The O is now up to version 3.4.4, and its creator,  Art Processors – based in Melbourne and San Francisco, has designed similar “visitor experience” applications for the Art Gallery of New South Wales, the Smithsonian Institution’s Freer and Sackler Galleries in Washington and the Sydney Jewish Museum. Los Angeles’ Getty Museum is expected to launch its AP mobile application in April 2020.

AP’s co-founder and delivery director Nic Whyte started developing a MONA collection management system in 2006, years before the museum’s opening. This process led to an idea to replace wall labels, subverting the traditional museum experience into a “choose-your-own” adventure.

“A lot of people thrive on that,” Whyte says. “But some people like to be handheld.” The O does both and MONA’s current exhibition, Mine (Simon Denny), embeds the device in the viewing experience. While Whyte observes museum audiences have changed rapidly in the past decade, becoming adept at managing vast amounts of information, he is excited about the future, seeing device-based experiences as a stepping stone to “wearables” offering many new layers to art-viewing.

Observing visitors at at MONA, the National Gallery of Australia (NGA), the National Portrait Gallery (NPG), Queensland’s Gallery of Modern Art (QAGOMA) and the National Gallery of Victoria (NGV), various behaviours seem commonplace – younger people tend to snap selfies, and those using audio guides or O devices seem to go at a much slower pace. As one visitor at Mine tells me, it is fun to go through the show with the O, enjoying all the “extra layers” because you feel “part of it”.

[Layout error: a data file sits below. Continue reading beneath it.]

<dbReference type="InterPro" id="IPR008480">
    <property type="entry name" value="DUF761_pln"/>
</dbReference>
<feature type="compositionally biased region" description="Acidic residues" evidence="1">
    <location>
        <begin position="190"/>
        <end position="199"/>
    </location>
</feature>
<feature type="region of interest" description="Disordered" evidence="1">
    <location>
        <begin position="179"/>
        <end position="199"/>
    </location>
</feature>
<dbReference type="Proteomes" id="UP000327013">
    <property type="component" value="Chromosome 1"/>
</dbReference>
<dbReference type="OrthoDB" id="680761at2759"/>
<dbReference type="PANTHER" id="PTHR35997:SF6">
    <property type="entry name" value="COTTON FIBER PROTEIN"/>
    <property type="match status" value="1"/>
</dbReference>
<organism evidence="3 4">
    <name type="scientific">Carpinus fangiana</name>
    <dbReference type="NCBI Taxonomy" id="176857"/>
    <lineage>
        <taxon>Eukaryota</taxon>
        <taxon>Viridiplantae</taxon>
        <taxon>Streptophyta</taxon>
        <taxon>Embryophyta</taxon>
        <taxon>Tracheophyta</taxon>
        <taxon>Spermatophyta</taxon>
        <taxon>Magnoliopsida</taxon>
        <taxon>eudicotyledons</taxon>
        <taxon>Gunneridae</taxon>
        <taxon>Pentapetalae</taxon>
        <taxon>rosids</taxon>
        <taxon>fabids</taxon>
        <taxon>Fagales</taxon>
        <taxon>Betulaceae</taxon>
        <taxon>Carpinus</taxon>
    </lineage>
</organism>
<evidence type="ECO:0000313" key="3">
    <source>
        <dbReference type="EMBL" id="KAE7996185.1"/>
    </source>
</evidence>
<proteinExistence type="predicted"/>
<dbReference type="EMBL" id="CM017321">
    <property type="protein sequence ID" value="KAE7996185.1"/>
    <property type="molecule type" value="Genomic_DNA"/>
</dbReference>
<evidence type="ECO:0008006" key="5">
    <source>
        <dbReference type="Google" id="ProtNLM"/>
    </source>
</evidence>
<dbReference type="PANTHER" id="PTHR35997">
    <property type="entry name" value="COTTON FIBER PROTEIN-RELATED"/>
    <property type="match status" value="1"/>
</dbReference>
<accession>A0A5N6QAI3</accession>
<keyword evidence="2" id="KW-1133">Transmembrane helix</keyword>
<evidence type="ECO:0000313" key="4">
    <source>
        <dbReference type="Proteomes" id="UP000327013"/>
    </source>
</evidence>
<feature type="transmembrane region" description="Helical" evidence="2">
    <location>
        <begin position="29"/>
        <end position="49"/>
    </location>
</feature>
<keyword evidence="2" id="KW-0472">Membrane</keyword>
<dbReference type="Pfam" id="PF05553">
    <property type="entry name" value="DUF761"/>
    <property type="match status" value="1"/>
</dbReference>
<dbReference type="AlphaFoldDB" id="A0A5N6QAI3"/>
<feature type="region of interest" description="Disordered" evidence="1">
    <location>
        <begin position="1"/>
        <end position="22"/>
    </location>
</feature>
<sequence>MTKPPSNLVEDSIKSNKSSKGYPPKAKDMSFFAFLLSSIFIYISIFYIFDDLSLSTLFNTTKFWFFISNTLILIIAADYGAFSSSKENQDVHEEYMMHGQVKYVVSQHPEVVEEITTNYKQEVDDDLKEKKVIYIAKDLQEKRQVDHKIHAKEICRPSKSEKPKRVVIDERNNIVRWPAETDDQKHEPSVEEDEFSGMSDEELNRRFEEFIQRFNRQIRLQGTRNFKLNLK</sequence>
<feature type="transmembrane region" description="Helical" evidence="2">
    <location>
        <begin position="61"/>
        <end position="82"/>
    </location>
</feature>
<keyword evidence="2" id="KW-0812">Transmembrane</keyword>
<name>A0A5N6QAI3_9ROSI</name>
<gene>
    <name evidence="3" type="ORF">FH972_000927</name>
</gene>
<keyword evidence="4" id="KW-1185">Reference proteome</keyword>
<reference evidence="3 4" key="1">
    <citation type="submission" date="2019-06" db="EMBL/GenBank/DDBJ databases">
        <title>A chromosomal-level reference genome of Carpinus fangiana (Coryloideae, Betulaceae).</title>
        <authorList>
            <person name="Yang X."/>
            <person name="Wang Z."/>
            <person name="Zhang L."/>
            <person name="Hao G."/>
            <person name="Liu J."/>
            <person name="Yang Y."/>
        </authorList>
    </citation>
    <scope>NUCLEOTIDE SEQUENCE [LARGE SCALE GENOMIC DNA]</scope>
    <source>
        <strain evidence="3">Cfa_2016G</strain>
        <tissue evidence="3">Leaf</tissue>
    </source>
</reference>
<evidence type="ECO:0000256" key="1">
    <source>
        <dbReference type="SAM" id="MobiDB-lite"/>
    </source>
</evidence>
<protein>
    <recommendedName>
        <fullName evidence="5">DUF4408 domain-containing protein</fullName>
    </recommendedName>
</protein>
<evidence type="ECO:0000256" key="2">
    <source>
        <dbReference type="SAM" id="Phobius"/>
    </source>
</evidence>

A visitor to the NGA's Matisse and Picasso show records his impressions. 

A visitor to the NGA’s Matisse and Picasso show records his impressions. Credit:NGA

People of all ages frequently use their phones while viewing art – partly as an efficient form of note-taking by recording images and labels. At the NGA’s current Matisse and Picasso show, one woman took multiple close-ups of Matisse’s Still Life with Oranges (1912), so that she could study the details later. “It is just such a marvellous painting,” she said. Early in the day before crowds arrive, she was also able to spend time with the work.